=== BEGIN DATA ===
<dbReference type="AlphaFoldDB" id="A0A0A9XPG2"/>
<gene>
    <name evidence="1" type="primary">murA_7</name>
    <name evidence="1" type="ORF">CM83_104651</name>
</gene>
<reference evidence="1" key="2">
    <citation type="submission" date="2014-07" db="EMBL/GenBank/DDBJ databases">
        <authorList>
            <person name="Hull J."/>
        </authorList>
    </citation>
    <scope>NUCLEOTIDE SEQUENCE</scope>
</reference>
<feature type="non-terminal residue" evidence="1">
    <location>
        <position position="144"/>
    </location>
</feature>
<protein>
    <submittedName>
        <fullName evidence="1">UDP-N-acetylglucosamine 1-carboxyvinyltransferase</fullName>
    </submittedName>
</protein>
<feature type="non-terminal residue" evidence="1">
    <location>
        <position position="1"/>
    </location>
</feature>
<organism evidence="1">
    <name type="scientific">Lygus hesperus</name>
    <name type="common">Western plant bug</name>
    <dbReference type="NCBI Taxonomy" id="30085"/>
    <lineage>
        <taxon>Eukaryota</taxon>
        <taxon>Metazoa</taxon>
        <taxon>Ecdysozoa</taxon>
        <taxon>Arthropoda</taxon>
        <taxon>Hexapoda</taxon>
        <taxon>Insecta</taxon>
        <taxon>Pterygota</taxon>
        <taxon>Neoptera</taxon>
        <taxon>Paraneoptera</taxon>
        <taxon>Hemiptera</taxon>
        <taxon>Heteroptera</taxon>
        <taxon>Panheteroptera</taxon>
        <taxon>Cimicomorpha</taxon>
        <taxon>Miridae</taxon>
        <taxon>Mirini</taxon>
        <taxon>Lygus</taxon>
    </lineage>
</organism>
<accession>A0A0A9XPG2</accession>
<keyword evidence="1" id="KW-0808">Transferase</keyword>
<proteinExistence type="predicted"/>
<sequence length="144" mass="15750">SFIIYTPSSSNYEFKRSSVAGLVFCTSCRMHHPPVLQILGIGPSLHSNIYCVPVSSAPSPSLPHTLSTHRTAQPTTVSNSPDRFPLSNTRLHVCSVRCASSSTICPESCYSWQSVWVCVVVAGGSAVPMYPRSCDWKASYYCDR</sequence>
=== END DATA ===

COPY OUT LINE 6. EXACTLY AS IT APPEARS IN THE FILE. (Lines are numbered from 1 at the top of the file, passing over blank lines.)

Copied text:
<reference evidence="1" key="2">